Ways to Say ‘I Love You’
Creative Ideas to Show Your Child You Care,
Day and Any Day of the Year
February 2004, Online article
Are you looking for some fun, creative ways to tell your child ‘I
love you’ this Valentine’s Day? Find plenty of great
ideas here to use 365 days a year.
A heart a day….
Buy a package of small heart shaped candies, and put one in your
child’s lunch box every day of the school year. Don’t
forget to stock up during after-Valentine’s Day sales so
you won’t run out.
Heart shaped lunch
Use a large, heart shaped cookie cutter to make heart-shaped sandwiches,
toast, and other treats. Not only will your kids love the shape,
they’ll appreciate you’ve eliminated the crust.
A cupful of love
Give your child a “World’s Greatest Son/Daughter” or “I
Love You” cup, and then use it throughout the year when you
serve hot cocoa or graham crackers and milk.
Plan a surprise lunch date, and pick up your child from school.
Hit her favorite fast-food joint, go on a picnic, or have lunch
together in the school cafeteria. (If you choose the latter, make
sure your child won’t mind. Depending on your child’s
age, this could be a social no-no.)
THE WRITTEN WORD
A poet and didn’t know-it
You don’t have to be a poet to write a poem for your child.
If poetry isn’t your thing, look up simple children’s
rhymes, and make revisions that your child will enjoy. They can
be serious or fun, but either way, your child will love it.
A valentine welcome
Welcome your child home from school with a valentine banner across
your front porch or entryway. Include cute sayings that remind
him why he’s the greatest son, create fun sentences by clipping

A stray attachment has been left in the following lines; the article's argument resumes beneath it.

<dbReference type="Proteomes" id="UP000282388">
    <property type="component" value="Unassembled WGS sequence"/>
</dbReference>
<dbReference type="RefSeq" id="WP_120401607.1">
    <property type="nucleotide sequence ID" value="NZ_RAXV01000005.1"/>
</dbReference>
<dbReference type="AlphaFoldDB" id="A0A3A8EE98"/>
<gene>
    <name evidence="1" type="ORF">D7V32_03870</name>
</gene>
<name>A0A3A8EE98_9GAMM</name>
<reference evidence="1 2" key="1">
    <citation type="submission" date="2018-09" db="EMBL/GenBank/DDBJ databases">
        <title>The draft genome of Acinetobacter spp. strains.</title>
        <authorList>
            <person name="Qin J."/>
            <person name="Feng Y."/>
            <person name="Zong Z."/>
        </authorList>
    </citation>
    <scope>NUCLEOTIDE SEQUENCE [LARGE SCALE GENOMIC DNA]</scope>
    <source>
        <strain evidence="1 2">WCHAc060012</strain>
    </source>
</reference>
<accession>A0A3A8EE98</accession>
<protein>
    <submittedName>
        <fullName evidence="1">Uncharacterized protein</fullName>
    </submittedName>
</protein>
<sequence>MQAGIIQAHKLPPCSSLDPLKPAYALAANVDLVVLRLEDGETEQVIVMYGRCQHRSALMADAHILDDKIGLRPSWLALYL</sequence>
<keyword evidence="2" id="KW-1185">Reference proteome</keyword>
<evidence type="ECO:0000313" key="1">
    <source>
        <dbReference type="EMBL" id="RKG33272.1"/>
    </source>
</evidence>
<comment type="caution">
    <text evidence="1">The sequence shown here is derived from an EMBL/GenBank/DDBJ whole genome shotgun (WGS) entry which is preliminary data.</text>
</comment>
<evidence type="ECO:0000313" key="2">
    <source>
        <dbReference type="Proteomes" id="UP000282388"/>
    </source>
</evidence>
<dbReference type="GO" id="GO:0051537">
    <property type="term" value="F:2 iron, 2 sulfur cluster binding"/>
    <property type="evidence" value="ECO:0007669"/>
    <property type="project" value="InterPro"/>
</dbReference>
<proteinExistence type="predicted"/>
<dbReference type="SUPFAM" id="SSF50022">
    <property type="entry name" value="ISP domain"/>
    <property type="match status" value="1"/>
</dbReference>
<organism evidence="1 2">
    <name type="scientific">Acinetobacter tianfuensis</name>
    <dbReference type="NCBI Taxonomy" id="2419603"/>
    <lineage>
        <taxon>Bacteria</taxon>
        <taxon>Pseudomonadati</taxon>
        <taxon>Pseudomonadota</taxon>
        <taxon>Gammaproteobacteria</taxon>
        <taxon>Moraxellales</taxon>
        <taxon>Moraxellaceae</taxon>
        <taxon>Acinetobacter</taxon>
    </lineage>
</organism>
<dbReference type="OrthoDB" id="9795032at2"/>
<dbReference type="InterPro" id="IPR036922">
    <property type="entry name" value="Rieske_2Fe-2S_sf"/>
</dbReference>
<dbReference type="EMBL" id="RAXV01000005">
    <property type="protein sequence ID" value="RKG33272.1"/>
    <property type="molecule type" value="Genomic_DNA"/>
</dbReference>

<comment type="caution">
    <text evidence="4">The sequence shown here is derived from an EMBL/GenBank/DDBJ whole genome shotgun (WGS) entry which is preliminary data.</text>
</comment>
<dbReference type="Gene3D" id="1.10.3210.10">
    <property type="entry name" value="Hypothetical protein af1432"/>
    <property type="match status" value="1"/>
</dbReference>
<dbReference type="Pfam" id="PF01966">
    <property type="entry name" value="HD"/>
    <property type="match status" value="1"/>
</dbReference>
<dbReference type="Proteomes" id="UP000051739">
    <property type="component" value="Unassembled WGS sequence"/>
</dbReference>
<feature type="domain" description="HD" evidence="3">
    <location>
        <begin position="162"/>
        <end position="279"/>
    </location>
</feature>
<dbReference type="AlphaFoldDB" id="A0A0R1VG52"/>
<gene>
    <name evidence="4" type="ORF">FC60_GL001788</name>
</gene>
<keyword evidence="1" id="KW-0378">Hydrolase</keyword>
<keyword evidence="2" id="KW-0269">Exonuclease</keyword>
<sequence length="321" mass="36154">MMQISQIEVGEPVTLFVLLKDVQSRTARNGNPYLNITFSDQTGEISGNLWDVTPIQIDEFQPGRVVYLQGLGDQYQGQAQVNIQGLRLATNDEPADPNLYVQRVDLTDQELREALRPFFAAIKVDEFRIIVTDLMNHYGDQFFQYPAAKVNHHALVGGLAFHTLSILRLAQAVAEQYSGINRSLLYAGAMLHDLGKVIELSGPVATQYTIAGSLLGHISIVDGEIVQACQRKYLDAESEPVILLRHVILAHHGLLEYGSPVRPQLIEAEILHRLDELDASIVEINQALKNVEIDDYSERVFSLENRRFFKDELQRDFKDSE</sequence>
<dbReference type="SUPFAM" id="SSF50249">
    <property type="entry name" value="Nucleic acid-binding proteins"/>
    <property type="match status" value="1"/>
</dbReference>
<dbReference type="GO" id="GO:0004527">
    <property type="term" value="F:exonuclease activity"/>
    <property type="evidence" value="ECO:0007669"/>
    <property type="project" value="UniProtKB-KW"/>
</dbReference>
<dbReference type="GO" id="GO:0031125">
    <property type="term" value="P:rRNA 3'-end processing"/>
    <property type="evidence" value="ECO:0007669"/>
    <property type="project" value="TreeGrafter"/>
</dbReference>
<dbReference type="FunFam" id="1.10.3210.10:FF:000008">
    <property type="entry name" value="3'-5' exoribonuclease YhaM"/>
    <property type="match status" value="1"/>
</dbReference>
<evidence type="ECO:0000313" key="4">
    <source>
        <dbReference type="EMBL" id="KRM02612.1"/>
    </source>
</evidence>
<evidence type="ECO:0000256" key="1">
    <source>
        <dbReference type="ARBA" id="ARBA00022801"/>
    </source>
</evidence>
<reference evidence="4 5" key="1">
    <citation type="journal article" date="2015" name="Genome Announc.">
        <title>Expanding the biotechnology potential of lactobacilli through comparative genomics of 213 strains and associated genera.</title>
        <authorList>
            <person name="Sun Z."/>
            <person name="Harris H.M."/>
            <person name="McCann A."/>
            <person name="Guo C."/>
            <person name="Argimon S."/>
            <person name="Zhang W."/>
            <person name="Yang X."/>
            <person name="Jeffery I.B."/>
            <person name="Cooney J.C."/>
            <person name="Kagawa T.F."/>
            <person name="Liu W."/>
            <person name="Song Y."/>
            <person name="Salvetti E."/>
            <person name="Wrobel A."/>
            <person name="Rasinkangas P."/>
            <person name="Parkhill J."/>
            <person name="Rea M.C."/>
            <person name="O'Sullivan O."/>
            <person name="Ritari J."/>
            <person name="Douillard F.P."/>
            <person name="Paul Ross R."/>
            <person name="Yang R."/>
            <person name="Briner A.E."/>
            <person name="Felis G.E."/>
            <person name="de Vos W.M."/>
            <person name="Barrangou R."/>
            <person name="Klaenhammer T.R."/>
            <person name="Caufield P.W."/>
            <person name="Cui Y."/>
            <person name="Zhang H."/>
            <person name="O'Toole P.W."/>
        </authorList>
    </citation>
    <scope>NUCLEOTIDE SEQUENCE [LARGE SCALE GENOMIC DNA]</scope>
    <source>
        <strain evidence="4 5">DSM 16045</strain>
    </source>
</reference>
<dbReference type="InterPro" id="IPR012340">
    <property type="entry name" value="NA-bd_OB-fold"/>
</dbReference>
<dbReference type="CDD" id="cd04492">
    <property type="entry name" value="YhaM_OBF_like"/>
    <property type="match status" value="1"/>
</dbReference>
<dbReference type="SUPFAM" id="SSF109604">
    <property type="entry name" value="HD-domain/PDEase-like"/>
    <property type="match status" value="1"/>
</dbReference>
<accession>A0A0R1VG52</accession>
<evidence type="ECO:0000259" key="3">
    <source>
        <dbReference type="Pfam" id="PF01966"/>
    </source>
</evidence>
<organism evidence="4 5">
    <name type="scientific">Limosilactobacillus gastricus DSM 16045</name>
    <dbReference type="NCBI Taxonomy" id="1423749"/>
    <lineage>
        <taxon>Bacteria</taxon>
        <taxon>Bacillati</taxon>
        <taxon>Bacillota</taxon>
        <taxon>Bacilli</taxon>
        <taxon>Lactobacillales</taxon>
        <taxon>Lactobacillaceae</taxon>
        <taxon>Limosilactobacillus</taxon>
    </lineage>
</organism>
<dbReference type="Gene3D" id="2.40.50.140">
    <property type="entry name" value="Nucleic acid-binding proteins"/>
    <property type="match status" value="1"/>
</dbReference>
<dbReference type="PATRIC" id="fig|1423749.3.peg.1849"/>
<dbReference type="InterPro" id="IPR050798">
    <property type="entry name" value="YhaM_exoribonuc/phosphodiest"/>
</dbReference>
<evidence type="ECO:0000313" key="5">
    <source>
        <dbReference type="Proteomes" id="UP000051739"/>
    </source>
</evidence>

words from magazine ads, and add some valentine doodles.
Snail mail surprise
Kids love to receive mail, so why not send your child a card, letter,
or postcard? And don’t forget to have him check and sort
the mail to discover the greeting himself.
Say it with email
Send your child an email with a link to a fun website or a funny
animated e-greeting. With tons of entertaining websites and many
that offer free e-greetings, you can send your child something
new every day of the year.
Wish your child a “Happy Valentine’s Day,” congratulate
him on a great report card, or show how much you appreciate his
help with a scrabble message. For younger readers, spell out a
simple phrase leaving a space between the words. For older kids,
make them figure out your greeting. Intersect the words as you
would in playing the game, and see if they can solve the message.
C is for….
Make a poster that portrays your child’s characteristics.
Put her name at the top, and then list as many positive descriptive
words as you can that begin with her initial. Use a thesaurus for
oodles of words. (Example: Cassandra, cute, caring, creative, crafty,
curious.) When you finish, laminate or frame it, and hang it in
Give your child a poetry book written just for sons and daughters.
To My Son with Love or To My Daughter with Love on the Important
Things in Life, written by Susan Polis Schultz, offer encouragement
and a new understanding of your love and commitment. Don’t
forget to include your inscription inside.
DO IT TOGETHER
Love is silly
One thing kids love and do best is act silly, so loosen up and